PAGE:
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The Hurting - Tears for Fears [Blu-ray Audio]
Review by Gary Tooze
Producer: Universal Music Group
Region: FREE! (as verified by the Oppo Blu-ray player)
Total Music time: 0:41:45.419
Disc Size: 6,256,104,928 bytes
Chapters: 10 (one per song)
Case: Transparent Blu-ray case
Release date: January, 2014
LPCM Audio English 4608 kbps 2.0 / 96 kHz / 4608 kbps / 24-bit
DTS-HD Master Audio English 3701 kbps 2.0 / 96 kHz / 3701 kbps / 24-bit (DTS Core: 3.0 / 48 kHz / 1509 kbps / 24-bit)
Dolby TrueHD Audio English 3103 kbps 2.0 / 96 kHz / 3103 kbps / 24-bit (AC3 Embedded: 2.0 / 48 kHz / 640 kbps)
16-page foldout with photos and lyrics and extensive description of the recording process of the album
A paper with a code to access the Blu-ray disc digital downloads online
The Hurting - Tears for Fears Track Listing:
NOTE: The Blu-ray audio does
NOT contain tracks 11-14 as found on the 1999 'Remastered
and Expanded' CD version:
Nor does it have any of the tracks of the 30th Anniversary reissues that were released on the 21st of October 2013, in both double CD and deluxe 4-disc boxed set editions.
The Hurting is the debut album by the British new
wave band Tears for Fears. It was released on March
7th, 1983, and peaked at no. 1 on the UK Album Chart. The
album was certified Gold by the BPI within three weeks of
release, and reached Platinum status in January 1985.
The Hurting would have been a daring debut for a pop-oriented band in any era, but it was an unexpected success in England in 1983, mostly by virtue of its makers' ability to package an unpleasant subject -- the psychologically wretched family histories of Roland Orzabal and Curt Smith -- in an attractive and sellable musical format. Not that there weren't a few predecessors, most obviously John Lennon's Plastic Ono Band album -- which was also, not coincidentally, inspired by the work of primal scream pioneer Arthur Janov. (But Lennon had the advantage of being an ex-Beatle when that meant the equivalent to having a box next to God's in the great arena of life, where Tears for Fears were just starting out.) Decades later, "Pale Shelter," "Ideas as Opiates," "Memories Fade," "Suffer the Children," "Watch Me Bleed," "Change," and "Start of the Breakdown" are powerful pieces of music, beautifully executed in an almost minimalist style. "Memories Fade" offers emotional resonances reminiscent of "Working Class Hero," while "Pale Shelter" functions on a wholly different level, an exquisite sonic painting sweeping the listener up in layers of pulsing synthesizers, acoustic guitar arpeggios, and sheets of electronic sound (and anticipating the sonic texture, if not the precise sound of their international breakthrough pop hit "Everybody Wants to Rule the World"). The work is sometimes uncomfortably personal, but musically compelling enough to bring it back across the decades.Excerpt from AllMusic.com located HERE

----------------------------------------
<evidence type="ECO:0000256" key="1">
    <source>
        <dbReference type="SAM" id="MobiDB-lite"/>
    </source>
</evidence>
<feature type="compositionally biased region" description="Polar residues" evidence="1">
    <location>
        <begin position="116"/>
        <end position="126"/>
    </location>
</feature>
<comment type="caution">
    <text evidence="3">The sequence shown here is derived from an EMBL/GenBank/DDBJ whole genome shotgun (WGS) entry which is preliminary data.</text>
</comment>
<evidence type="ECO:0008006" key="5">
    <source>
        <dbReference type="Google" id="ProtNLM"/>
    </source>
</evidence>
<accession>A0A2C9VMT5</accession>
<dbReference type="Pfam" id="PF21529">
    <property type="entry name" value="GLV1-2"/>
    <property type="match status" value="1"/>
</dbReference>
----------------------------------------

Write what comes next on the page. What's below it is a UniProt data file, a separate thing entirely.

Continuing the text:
Adopters of Blu-ray immediately notice that lossless audio transfer is one of the most valuable benefits of this new format. It is pristinely clean and crisp. Tears for Fears use non-conventional variety of audio effects (see start of Ideas As Opiates) and the deep bass and pure vocals sound very impressive. the album had fabulous production which benefits greatly by these lossless transfer(s).
UME are using the original master tapes transferred to uncompressed files, mastered at 24bit/96kHz. This elevates Blu-ray Audio discs to a new, more pure, level - hopefully the most accurate replication of the original studio sound - when recorded. These can be played with, or without, your video system being on (depending on your set-up!).